Ebola is the new black

I am an invisible man. No, I am not a spook like those who haunted Edgar Allen Poe; nor am I one of your Hollywood-movie extoplasms. I am a man of substance, of flesh and bone, fiber and liquids—and I might even be said to possess a mind. I am invisible, understand, simply because people refuse to see me.” Like the nameless speaker in Ralph Ellison’s contemporary masterpiece “Invisible Man”, there are those of us who know this feeling of inconspicuousness. The corporate media outlets have unwittingly reminded us all that there exists an entire continent of people who, for all intents and purposes, have disappeared off the face of the Earth. Despite frantic reports of airports blocking flights from West Africa or highly publicized outings of infected health care workers, the outbreak barely registers on the scales of public health concerns in the U.S. While there have been isolated incidents of individuals returning abroad infected by the ebola virus, these incidents pale in comparison to the havoc the disease has wreaked upon swaths of Liberia, Sierra Leone and Guinea. The United States has in ebola a legitimate tragedy unfolding in real time. However, the disaster is not affecting the homeland in a significant way, at least not in the manner that National Propaganda Radio (NPR) and their ilk would have you to believe.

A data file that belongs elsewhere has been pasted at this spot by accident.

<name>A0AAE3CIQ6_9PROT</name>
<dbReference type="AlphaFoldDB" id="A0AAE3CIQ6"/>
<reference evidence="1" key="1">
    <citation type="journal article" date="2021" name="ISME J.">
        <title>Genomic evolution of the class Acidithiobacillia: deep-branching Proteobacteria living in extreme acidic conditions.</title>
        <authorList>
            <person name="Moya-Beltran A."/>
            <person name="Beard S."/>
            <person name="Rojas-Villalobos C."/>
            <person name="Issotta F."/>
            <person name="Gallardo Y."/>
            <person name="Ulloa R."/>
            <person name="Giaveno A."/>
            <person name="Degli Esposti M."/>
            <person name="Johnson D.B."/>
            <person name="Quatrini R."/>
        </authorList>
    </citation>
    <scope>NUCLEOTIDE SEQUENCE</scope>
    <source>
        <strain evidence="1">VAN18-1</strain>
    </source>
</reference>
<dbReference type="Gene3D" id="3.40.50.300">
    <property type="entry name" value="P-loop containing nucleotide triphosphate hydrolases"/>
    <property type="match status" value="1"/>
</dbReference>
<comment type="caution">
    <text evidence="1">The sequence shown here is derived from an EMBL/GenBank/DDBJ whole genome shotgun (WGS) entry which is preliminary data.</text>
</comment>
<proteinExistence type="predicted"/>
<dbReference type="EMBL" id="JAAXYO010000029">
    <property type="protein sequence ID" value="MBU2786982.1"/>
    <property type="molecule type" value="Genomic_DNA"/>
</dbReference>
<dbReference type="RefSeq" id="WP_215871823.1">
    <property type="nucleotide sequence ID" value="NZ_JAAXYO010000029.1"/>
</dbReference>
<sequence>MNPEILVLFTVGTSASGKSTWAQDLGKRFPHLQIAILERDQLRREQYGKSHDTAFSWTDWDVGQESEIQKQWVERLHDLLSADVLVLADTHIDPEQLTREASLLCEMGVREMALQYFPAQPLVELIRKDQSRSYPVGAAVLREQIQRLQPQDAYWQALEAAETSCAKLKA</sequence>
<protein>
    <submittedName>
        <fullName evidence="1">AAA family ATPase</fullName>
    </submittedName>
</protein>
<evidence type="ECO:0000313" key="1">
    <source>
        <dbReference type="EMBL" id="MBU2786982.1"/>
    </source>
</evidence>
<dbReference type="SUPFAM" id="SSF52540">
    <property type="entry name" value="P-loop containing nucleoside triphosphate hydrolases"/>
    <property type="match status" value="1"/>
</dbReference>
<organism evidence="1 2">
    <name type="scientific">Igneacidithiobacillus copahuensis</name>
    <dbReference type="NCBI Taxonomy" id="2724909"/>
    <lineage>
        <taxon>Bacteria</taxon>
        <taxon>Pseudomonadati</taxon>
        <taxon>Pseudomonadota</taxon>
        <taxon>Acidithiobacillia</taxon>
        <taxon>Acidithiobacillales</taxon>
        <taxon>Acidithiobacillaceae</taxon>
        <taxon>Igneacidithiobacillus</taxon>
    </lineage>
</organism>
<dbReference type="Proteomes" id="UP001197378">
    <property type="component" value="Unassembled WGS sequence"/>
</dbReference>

(Photo caption: www.global research.ca)

(Photo caption: www.global research.ca)

Rather, the ebola crisis is an alarming example of privatized health care gone horribly astray. The World Health Organization (WHO), under the auspices of the United Nations, turned a blind eye until the contagion started to affect Western countries. The Bill and Melinda Gates Foundation has been the single, largest contributor to the WHO at $300 million per year. Gates the patriarch has continued the time honored tradition of robber barons in America by engaging in social engineering masked as philanthropy. The Gates Foundation has it’s upturned nose in everything from public education to agribusiness to healthcare. Every one of those 300 million dollar bills comes with tiny strings attached to Lord Gates’ bony fingers. Years of foreign intervention by way of the shock doctrine have left West Africa’s public health systems nonexistent and lacking in sanitation, clean water and nutrition that could have helped to prevent outbreaks in the first place. While the POTUS initially offered an anemic 25 beds and no health care workers for a field hospital, Cuba has sent hundreds of doctors, the largest medical response from a single country. Cuban doctors were also the first and foremost responders in Haiti during the cholera epidemic following the 2010 earthquakes.

(Photo credit: Wikimedia)

(Photo credit: Wikimedia)